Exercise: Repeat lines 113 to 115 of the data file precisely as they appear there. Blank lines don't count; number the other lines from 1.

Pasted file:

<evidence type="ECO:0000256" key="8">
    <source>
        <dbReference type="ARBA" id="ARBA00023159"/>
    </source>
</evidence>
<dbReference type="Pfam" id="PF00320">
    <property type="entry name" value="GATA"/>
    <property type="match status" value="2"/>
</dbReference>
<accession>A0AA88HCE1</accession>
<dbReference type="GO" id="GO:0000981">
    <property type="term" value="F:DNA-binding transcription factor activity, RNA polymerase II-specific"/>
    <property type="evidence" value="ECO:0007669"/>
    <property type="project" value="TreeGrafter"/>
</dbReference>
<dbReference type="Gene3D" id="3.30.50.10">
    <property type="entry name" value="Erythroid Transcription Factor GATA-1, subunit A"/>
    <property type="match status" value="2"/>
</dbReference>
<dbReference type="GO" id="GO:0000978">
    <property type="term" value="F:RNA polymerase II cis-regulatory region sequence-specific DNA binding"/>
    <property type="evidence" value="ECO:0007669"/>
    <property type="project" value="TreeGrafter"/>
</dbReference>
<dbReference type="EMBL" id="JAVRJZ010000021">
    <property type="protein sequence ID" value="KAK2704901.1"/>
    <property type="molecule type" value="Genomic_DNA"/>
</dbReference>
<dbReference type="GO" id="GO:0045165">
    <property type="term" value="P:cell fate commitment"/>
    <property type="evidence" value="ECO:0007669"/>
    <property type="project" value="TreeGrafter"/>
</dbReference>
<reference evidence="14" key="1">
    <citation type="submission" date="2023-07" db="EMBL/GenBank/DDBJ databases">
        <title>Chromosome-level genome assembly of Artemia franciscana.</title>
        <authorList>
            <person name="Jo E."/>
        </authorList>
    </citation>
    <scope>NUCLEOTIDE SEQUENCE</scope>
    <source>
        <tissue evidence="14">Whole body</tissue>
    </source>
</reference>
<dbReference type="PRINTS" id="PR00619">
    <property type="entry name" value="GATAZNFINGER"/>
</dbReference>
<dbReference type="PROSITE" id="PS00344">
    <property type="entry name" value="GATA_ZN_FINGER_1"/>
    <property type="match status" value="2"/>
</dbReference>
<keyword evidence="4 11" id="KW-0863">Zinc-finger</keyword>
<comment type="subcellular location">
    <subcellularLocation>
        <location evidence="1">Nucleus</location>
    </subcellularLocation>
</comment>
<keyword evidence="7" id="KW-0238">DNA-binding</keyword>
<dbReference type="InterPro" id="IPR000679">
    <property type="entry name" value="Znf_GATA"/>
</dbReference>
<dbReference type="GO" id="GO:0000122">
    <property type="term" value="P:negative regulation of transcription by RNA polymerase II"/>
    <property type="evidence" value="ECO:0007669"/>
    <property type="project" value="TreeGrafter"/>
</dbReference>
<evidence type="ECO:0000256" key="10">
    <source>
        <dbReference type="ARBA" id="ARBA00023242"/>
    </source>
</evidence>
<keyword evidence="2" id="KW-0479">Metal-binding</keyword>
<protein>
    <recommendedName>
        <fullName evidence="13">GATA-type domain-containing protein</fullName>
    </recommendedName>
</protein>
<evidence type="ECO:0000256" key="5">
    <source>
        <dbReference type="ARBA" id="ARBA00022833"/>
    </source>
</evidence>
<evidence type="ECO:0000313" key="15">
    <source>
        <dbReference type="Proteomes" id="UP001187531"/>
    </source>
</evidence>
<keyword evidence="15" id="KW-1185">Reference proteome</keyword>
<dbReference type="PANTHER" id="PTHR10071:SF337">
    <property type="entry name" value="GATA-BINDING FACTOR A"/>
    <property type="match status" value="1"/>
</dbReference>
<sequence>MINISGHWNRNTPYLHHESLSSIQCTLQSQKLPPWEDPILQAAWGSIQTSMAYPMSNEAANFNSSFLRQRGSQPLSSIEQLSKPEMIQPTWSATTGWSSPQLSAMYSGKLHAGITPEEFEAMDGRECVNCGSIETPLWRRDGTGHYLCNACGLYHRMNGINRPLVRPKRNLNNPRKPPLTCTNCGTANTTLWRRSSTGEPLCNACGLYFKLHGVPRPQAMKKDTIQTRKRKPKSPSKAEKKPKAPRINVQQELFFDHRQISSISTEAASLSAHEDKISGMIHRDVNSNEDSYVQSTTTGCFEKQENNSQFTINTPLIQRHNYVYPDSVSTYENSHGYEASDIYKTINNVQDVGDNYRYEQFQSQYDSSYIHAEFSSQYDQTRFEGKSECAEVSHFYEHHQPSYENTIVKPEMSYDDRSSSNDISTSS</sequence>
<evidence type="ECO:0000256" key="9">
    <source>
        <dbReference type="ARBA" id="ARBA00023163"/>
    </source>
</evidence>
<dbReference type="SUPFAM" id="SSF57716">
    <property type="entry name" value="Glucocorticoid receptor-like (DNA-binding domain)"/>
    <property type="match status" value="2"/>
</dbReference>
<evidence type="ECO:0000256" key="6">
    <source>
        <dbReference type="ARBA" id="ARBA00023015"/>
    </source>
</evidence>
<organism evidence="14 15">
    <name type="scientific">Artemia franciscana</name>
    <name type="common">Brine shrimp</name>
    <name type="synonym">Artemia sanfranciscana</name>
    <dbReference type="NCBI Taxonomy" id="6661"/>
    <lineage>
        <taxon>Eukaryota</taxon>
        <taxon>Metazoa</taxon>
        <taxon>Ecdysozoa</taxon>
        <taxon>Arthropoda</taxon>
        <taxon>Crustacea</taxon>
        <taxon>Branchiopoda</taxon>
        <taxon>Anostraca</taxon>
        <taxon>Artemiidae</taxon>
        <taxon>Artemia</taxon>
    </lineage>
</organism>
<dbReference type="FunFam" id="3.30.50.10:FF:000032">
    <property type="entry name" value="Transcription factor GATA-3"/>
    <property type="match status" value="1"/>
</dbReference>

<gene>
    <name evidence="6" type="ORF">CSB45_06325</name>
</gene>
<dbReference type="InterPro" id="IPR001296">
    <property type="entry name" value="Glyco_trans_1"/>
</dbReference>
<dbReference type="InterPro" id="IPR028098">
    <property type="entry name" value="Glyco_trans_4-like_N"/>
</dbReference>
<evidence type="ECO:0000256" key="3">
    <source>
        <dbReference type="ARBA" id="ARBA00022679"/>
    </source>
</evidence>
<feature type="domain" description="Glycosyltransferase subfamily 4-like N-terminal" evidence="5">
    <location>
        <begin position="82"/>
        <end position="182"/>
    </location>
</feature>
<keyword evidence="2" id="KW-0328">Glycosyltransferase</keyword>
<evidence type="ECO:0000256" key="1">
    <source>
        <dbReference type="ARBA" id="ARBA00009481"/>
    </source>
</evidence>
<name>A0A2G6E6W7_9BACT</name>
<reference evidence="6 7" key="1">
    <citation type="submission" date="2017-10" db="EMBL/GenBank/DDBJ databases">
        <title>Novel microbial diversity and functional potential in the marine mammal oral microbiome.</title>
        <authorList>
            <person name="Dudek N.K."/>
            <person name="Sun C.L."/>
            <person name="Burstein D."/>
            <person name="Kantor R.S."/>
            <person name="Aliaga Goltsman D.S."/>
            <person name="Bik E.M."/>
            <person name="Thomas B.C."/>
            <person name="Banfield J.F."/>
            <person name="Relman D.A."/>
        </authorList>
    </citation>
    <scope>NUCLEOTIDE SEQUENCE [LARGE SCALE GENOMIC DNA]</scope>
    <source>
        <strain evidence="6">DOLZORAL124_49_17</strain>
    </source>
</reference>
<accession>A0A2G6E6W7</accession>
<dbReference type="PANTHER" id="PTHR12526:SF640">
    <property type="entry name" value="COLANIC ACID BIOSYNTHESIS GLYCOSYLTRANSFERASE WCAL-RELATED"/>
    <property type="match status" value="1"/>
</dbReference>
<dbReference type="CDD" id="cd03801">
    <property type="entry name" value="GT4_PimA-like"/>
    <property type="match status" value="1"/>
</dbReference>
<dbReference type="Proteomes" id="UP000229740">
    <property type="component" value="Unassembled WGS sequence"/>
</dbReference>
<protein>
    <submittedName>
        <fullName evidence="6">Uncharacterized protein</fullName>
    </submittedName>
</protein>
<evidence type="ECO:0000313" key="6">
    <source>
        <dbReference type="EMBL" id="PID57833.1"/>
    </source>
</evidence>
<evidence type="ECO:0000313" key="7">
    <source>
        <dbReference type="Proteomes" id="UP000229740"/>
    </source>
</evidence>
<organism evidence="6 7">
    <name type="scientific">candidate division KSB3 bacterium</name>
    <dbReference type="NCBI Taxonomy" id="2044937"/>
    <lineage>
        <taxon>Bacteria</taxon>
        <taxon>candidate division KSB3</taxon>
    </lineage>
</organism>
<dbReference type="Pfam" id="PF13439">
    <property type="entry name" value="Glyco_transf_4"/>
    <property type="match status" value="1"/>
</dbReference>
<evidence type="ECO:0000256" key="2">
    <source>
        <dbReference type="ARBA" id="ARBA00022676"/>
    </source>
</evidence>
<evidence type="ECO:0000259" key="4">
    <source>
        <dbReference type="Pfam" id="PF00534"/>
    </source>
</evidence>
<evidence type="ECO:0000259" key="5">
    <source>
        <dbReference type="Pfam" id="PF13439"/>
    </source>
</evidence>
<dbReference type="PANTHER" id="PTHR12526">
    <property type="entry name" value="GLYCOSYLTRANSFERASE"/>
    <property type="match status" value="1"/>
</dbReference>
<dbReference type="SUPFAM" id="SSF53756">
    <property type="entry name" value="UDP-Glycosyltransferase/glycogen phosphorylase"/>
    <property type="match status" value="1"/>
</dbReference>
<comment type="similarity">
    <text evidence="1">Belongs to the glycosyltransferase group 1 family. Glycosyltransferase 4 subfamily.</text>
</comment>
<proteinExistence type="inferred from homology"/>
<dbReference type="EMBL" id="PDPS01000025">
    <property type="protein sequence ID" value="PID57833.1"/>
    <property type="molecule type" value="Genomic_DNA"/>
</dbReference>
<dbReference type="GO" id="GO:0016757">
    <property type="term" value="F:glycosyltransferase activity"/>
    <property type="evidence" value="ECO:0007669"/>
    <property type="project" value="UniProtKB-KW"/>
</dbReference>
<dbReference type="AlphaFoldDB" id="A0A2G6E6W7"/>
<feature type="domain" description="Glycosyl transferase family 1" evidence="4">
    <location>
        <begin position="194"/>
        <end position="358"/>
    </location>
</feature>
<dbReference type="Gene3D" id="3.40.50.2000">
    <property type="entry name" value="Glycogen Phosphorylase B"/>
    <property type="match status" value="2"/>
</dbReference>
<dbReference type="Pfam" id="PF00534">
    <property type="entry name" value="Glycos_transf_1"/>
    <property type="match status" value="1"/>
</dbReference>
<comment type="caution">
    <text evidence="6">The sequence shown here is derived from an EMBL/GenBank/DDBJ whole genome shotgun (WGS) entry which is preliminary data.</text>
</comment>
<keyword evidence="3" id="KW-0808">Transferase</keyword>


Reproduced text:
    <dbReference type="NCBI Taxonomy" id="6661"/>
    <lineage>
        <taxon>Eukaryota</taxon>